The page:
-Elliot Katz, President, In Defense of Animals, “In Defense of Animals,” Spring 1997
“Liberating our language by eliminating the word ‘pet’ is the first step … In an ideal society where all exploitation and oppression has been eliminated, it will be NJARA’s policy to oppose the keeping of animals as ‘pets.’”
-New Jersey Animal Rights Alliance, “Should Dogs Be Kept As Pets? NO!” Good Dog! February 1991, p.20
“Let us allow the dog to disappear from our brick and concrete jungles — from our firesides, from the leather nooses and chains by which we enslave it.”
-John Bryant, Fettered Kingdoms: An Examination of A Changing Ethic, PETA, 1982, p.15.
“The cat, like the dog, must disappear….. We should cut the domestic cat free from our dominance by neutering, neutering, and more neutering, until our pathetic version of the cat ceases to exist.”
-John Bryant, Fettered Kingdoms: An Examination of a Changing Ethic, PETA 1982, p.15.
“As John Bryant has written in his book Fettered Kingdoms, they [pets] are like slaves, even if well-kept slaves.”
-PETA’s Statement on Companion Animals
“The bottom line is that people don’t have the right to manipulate or to breed dogs and cats … If people want toys they should buy inanimate objects. If they want companionship they should seek it with their own kind.”
-Ingrid Newkirk, President, PETA, “Animals,” May/June 1993
“You don’t have to own squirrels and starlings to get enjoyment from them … One day, we would like an end to pet shops and the breeding of animals. [Dogs] would pursue their natural lives in the wild … they would have full lives, not wasting at home for someone to come home in the evening and pet them and then sit there and watch TV.”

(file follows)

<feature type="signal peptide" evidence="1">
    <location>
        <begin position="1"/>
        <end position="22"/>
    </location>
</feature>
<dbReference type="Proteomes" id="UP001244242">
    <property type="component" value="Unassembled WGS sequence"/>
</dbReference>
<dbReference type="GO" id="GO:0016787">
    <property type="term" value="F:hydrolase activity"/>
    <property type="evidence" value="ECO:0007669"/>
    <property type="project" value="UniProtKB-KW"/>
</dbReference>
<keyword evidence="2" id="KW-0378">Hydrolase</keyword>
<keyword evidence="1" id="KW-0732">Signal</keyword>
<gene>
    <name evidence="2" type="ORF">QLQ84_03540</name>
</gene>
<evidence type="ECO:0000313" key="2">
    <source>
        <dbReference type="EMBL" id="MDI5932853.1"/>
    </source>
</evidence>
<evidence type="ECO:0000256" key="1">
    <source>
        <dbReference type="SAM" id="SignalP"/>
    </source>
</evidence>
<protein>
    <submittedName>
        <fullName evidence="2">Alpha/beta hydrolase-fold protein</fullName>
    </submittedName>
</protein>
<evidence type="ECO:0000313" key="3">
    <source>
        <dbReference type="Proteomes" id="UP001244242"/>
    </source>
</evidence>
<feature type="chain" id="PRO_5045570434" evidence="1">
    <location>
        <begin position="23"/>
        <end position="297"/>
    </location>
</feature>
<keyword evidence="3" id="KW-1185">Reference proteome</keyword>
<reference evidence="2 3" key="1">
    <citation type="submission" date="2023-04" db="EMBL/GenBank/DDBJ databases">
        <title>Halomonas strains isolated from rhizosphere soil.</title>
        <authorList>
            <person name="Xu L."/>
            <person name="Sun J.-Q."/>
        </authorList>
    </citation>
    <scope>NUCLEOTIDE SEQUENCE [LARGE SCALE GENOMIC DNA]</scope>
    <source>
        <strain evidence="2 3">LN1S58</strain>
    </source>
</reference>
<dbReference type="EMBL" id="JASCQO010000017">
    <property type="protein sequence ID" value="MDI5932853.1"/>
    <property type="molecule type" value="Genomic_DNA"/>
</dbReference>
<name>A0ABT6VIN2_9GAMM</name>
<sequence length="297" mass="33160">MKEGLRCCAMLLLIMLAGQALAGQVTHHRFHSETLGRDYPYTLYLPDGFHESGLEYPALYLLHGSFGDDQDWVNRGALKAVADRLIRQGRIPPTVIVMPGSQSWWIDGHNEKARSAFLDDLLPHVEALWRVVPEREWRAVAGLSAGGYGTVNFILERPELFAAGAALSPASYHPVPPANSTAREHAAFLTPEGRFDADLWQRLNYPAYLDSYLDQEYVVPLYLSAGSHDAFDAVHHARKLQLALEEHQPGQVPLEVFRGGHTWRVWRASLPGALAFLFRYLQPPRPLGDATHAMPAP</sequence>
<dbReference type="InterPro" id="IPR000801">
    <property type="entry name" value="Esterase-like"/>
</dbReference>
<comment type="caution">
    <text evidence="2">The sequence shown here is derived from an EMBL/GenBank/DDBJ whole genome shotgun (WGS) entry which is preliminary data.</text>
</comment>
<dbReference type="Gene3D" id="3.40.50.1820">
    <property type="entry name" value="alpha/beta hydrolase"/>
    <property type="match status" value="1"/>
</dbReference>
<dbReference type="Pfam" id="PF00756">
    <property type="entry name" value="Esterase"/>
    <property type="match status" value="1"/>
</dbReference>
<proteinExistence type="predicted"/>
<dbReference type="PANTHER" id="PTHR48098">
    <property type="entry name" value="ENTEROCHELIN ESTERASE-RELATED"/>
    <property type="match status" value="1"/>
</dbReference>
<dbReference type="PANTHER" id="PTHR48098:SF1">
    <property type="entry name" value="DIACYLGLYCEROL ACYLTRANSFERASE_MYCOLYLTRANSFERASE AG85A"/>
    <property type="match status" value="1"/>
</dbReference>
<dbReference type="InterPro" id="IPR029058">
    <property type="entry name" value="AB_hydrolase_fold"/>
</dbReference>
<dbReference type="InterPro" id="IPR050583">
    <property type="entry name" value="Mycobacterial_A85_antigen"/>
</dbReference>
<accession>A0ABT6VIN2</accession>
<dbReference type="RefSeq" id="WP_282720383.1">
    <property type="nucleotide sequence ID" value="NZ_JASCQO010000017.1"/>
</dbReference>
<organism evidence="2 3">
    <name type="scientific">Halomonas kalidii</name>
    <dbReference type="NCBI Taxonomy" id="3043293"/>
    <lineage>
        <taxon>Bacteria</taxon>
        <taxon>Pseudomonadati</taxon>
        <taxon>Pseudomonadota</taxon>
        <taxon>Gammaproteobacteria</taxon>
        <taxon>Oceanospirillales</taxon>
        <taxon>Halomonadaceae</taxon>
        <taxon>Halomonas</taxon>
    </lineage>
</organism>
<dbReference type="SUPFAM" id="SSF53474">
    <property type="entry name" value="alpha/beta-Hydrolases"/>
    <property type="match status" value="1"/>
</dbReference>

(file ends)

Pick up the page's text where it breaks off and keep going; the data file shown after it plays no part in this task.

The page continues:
-Ingrid Newkirk, President, PETA, Chicago Daily Herald, March 1, 1990.
“Pet ownership is an abysmal situation brought about by human manipulation.”
-Ingrid Newkirk, President, PETA, Washingtonian, August 1986
“Arson, property destruction, burglary and theft are ‘acceptable crimes’ when used for the animal cause.”
-Alex Pacheco, Director, PETA
“Andrew Cunanan, because he got Versace to stop doing fur.”
-PETA’s David Mathews reply when to Genre request for “Men We Love”
“I wish we all would get up and go into the labs and take the animals out or burn them down.”
-Ingrid Newkirk, President, PETA, National Animal Rights Convention ’97, June 27, 1997
“Get arrested. Destroy the property of those who torture animals. Liberate those animals interned in the hellholes our society tolerates.”
-Jerry Vlasak, Animal Defense League, Internet post to AR Views list, June 21, 1996
“We have found that civil disobedience and direction action has been powerful in generating massive attention in our communities … and has been very effective in traumatizing our targets.”
-J.P. Goodwin, Committee to Abolish the Fur Trade, National Animal Rights Convention ’97, June 27, 1997.
“In a war you have to take up arms and people will get killed, and I can support that kind of action by petrol bombing and bombs under cars, and probably at a later stage, the shooting of vivisectors on their doorsteps. It’s a war, and there’s no other way you can stop vivisectors.”
-Tim Daley, British Animal Liberation Front Leader
“If a girl gets sexual pleasure from riding a horse, does the horse suffer? If not, who cares? If you French kiss your dog and he or she thinks it’s great, is it wrong? We believe all exploitation and abuse is wrong. If it isn’t exploitation and abuse, it may not be wrong.”
-Ingrid Newkirk, People for the Ethical Treatment of Animals